News and Tribune

October 4, 2013

Local officials consider shutdown effect

Young: Senate needs to come to negotiating table


NEW ALBANY — Public housing, multimillion dollar road projects and sidewalk installations hinge on federal funding, and that has some New Albany officials concerned about what will result from a prolonged government shutdown.

As Congress and the White House took turns Thursday blaming each other for the shutdown, Bob Lane, executive director of the New Albany Housing Authority, mulled over what the latest federal controversy could mean for the hundreds of families that rely on public housing locally. Between capital improvement funding and money to operate the entity, the New Albany housing authority endured a cut of more than $940,000 this year due to the federal sequester.

The shutdown hasn’t led to further funding reductions yet, but Lane said it has frozen communications between the housing authority and its parent agency, the U.S. Department of Housing and Urban Development, or HUD.

“With this shutdown, we don’t have any direct access to HUD officials to answer questions we have, or to access some of the things we do on a daily basis,” Lane said. “Somebody from our department is in touch with HUD every day, and we’re constantly getting email notices on things as they change, and you just kind of see that stand still.”

From grant applications to counseling to ensure federal guidelines for financing and occupancy are being met, Lane said the housing authority relies on HUD for direction.

“We need to stop this insanity as quick as we can,” Lane said.

A notification on HUD’s website Thursday stated that due to the government shutdown, some information on the site “may not be up to date.”

The shutdown didn’t impact the city’s ability to meet a Tuesday deadline to have the federal Neighborhood Stabilization Program houses occupied, as the project was footed by a $6.7 million grant from HUD.

However David Duggins, director of economic development and redevelopment for the city, said a lengthy shutdown could affect the federal aid funds that have been promised for in-design road projects. Up to 80 percent of improvements such as the planned $4 million upgrade to Mt. Tabor Road are slated to be covered by federal aid.

Shutting down the federal government for a week might not threaten such projects, but after that, Duggins said it could impede on contracts the city has for design and potentially construction.

“If it drags on for a lengthy period of time, we’d be worried about our ability to pay our contractors,” Duggins said.

The city also utilizes federal Community Development Block Grant funds for sidewalk installations and improvements, which Duggins said are also of a concern to Mayor Jeff Gahan’s administration due to the shutdown.


A spokesman for the agency that manages federal buildings, the U.S. General Services Administration, said the Lee H. Hamilton Federal Building in New Albany was fully operational Wednesday.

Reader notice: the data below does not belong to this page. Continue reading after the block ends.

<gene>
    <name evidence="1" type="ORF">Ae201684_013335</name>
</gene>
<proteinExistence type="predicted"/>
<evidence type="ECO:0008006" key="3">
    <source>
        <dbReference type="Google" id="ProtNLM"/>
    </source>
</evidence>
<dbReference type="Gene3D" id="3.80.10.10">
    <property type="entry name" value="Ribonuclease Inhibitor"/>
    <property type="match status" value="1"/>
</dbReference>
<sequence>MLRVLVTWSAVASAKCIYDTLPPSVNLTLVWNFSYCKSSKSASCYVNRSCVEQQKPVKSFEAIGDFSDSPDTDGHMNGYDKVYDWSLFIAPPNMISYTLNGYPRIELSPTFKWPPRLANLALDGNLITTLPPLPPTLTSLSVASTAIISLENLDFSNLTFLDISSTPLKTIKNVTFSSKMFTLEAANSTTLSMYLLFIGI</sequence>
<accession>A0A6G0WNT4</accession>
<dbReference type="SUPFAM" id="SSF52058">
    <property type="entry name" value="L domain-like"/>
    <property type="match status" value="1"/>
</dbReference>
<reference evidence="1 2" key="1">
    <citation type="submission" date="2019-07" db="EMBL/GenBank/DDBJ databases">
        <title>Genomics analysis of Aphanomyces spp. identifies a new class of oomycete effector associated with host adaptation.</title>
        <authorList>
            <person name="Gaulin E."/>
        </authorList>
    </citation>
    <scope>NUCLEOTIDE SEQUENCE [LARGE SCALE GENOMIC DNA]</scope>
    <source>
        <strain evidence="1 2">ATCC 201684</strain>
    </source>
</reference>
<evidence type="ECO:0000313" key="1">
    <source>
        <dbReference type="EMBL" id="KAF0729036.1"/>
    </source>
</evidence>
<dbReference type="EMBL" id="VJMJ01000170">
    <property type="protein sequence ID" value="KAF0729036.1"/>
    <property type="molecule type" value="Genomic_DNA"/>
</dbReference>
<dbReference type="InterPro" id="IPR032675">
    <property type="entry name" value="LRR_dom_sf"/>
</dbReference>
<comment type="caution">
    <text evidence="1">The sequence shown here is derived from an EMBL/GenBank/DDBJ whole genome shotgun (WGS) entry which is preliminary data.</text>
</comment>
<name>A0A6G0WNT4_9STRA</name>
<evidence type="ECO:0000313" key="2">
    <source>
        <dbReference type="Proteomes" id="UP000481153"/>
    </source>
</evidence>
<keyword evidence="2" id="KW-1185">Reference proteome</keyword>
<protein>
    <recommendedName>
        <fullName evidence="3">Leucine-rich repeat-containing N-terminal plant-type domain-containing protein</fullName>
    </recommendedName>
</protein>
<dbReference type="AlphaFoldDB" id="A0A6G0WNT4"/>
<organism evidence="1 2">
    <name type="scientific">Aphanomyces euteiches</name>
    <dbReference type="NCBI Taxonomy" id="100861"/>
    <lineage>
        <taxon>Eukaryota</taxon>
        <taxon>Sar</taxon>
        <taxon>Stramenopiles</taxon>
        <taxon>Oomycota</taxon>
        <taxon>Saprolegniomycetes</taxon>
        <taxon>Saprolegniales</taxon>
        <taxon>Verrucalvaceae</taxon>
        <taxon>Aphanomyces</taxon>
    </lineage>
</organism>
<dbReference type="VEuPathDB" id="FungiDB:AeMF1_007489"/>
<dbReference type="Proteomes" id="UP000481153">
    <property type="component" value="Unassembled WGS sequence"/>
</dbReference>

He was attempting to confirm the status for the building Thursday as of press time, but the doors to the structure were open and security was present and checking entrants in the lobby as usual.

The voicemail for Cynthia Alchin, property manager for the Lee H. Hamilton Federal Building, stated  Thursday that she would be unable to answer phone calls or return messages due to the shutdown.

U.S. Bankruptcy and district courts as well as offices for U.S. Attorneys and the Federal Bureau of Investigation are located in the building.


U.S. Rep. Todd Young, R-Ind., voted in favor of resolutions that passed the House that would fund certain federal operations such as the National Institutes of Health. But the Democratic-controlled Senate, as of press time Thursday, doesn’t appear likely to hold votes on the separate funding measures.

President Barack Obama and Democratic leadership have stated they won’t negotiate funding a handful of departments. Instead, Democrats have called for an up or down vote in the House on a “clean” funding bill that would foot all previously approved programs including the Affordable Care Act.

Young said it’s time for the Senate to come to the negotiating table.

“On three separate occasions in the past week and a half, I voted for House proposals to keep the government running,” Young said in a news release. “The Senate rejected two of those resolutions without offering a new proposal of their own.”

There’s still disagreement over funding the Affordable Care Act, but Young urged the Senate to take up legislation that would fund noncontroversial programs such as benefits for veterans.

During an August stop in New Albany, Young told the News and Tribune that blocking funding for the new health care law likely wouldn’t succeed. He foreshadowed a scenario where Congress would fund short extensions of the government, and ultimately the president would be forced to sign comprehensive tax reform into law.

Young said he still disagreed with the law, but added he didn’t believe breaching funding deadlines would be a viable option to delay or void the Affordable Care Act.

When asked if Young had changed his position, the congressman’s office responded Thursday that it’s up to the Senate to come to the negotiating table with the House to iron out the differences over government funding where disagreements remain.